Ninh Binh is like Ha Long Bay, but on land rather than in water. It’s a part of Vietnam that is little explored by tourists; the ones who do visit mostly do so on day tours from Hanoi. The countryside felt as though it was waiting for us, hoping, hungry for more of us to come. Ninh Binh itself though, aside from our hotel, felt very unready for tourists: we couldn’t even find restaurants to eat at.
There are many things to see in the countryside of Ninh Binh, but in the end, we didn’t feel like joining a tour. We decided to rent bicycles instead and the owner of our hotel gave us a map and explained where to go for a nice day trip.
We had to bike along the main road (read, highway that goes through the town) in Ninh Binh for a while before the turn off, and I have to say, cycling in Vietnamese traffic is not fun. As soon as we turned onto the road to the countryside though, we left all civilization behind. Apart from us and a construction crew building the road, there was not a soul in sight. We rode and rode, towards the limestone mountains coming straight up out of the ground.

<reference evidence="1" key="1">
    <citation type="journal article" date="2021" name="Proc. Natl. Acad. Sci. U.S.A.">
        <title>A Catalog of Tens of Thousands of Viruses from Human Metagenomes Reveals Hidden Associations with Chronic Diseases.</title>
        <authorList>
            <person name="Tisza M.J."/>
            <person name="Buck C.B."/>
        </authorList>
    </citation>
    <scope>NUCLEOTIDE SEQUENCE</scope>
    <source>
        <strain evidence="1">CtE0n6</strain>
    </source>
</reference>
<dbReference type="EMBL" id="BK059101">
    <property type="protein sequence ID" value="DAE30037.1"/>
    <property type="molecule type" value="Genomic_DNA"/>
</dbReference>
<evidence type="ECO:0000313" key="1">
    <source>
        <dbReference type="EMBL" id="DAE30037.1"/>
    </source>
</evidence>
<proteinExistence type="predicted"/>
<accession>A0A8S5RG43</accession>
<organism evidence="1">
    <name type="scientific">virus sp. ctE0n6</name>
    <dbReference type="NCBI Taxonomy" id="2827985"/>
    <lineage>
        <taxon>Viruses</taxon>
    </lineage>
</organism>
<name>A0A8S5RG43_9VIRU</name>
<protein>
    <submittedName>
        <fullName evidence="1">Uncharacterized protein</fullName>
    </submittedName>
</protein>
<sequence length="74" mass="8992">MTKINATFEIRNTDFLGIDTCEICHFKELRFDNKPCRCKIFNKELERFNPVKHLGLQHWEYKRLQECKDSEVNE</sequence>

We past a few houses and restaurants serving goat (the region’s specialty), but aside from that, it was just natural beauty. Then we encountered a few temples (called pagodas: in Vietnam that means a temple of sorts inside a cave-like setting), which we stopped to visit. We skipped all of the boat rides along the magically clear rivers, although I’m not really sure why. There were so many boats waiting, so many ladies just waiting for tourists to show up for rides – they looked at us as though we were what the government had promised them would come. We cycled through a few tiny villages and watched as water buffaloes crossed the road to go for a dip in a pond.
Eventually we reached one of the major tourist sights, and it felt like an overdone, Disney-like version of what the temple and area used to be like. As such, we decided to skip it and eat lunch instead. Of course we tried the goat, and it was delicious.
We decided to ride back into town the same way we came instead of doing a loop. The map was a little confusing, so at least this way we would not get lost.
Near the end of the limestone mountains, we past a few homes and factory. They were mining the mountains for stone, slowly destroying them completely until it was as though they were never there. We had seen it too in around Ha Long, and it felt so counterproductive to tourism.
Overall we had a great day riding around Ninh Binh, and we regretted not staying an extra day to explore some more. Our Vietnamese visa was about to expire, and so it was time for us to leave and head for Laos.